Ai-Da Sketches Famous, Regular People for Art Show at U of Oxford
The robotic artist Ai-Da made a splash in the British art world when all of “her” works sold out and brought in $1.27 million in a show called “Unsecured Futures.”
The theme of the artworks shown at the University of Oxford’s Barn Gallery, the ethics of artificial intelligence and what it means to be human, apparently captured the imagination of the crowd attending. According to a BBC.com story, the robot was made by the same designers as those used on the HBO series “Westworld.”
Ai-Da’s creator, gallery director Aiden Meller, said the world’s first realistic AI robot artist is named after Ada Lovelace, a 19th-century countess, who was the world’s first computer programmer. Robotic creators Engineered Arts, with AI algorithms created by experts at the University of Oxford, designed Ai-Da. She can “see” with the aid of two cameras in each eye that are connected to a computer vision program managed by an algorithm. That gives her the ability to draw a person standing in front of her.
Her artistic style, cubism, enables her to create impressionistic images that vary. Her drawings included a mix of famous figures, such as Da Vinci and Alan Turing, as well as ordinary people and self-portraits.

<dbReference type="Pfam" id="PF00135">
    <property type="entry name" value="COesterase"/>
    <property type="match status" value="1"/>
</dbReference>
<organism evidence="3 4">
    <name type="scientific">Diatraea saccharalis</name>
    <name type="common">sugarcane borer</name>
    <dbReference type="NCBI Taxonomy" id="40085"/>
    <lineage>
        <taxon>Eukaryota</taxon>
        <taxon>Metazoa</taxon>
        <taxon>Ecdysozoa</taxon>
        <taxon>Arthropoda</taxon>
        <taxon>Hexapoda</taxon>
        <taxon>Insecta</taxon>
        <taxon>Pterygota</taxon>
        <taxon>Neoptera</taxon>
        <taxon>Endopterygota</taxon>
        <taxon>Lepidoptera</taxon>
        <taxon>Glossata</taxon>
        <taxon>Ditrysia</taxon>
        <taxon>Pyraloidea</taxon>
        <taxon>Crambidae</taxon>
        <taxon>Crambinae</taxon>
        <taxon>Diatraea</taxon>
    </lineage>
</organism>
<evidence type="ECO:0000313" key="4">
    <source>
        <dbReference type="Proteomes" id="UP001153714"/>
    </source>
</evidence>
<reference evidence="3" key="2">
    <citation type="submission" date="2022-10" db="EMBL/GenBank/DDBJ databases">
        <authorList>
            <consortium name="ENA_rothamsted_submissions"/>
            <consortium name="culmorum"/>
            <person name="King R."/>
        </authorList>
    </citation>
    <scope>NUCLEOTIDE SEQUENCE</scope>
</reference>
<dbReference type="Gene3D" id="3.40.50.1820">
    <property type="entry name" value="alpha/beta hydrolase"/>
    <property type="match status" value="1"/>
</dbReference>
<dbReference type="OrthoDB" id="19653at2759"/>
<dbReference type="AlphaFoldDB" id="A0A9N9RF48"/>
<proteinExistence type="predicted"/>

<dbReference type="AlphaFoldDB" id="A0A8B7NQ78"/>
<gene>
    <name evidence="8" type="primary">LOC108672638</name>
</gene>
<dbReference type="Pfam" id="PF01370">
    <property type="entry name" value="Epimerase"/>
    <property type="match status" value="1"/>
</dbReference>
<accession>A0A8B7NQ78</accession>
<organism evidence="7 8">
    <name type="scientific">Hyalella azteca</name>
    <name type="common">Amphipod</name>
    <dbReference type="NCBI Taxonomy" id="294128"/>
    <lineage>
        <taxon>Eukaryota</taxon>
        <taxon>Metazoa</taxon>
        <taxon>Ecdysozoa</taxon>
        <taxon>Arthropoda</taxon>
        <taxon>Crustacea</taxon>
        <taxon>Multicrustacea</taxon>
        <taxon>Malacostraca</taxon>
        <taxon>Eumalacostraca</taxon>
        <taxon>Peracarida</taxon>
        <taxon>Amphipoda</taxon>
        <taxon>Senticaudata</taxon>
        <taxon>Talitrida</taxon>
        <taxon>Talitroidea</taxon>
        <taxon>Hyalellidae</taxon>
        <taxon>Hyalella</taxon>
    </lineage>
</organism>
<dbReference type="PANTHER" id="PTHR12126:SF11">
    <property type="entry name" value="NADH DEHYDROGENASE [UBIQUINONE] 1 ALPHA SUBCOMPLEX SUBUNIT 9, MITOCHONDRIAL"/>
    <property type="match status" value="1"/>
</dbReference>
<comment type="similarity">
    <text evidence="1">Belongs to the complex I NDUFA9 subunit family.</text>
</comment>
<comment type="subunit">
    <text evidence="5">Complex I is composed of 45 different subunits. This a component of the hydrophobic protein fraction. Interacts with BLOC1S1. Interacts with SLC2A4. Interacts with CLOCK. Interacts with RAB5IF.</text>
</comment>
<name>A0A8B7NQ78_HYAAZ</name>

“Ai-Da’s pencil is attached to a 500-year-old block of wood⏤a nod to Renaissance artist Leonardo da Vinci, who died 500 years ago this year. Ai-Da can draw, but she cannot paint… yet. But they have used coordinates from her drawings to produce paintings and sculptures.”
The engineers and gallery director behind the art exhibit wanted to make people think about the future of AI.
“The advances that we’re going through now with AI and biotechnology and transhumanism are going at an unbelievable pace, ethics is sadly lacking behind gravely and as a result of that we have created Ai-Da to be a voice to engage questions about where future technologies are going.”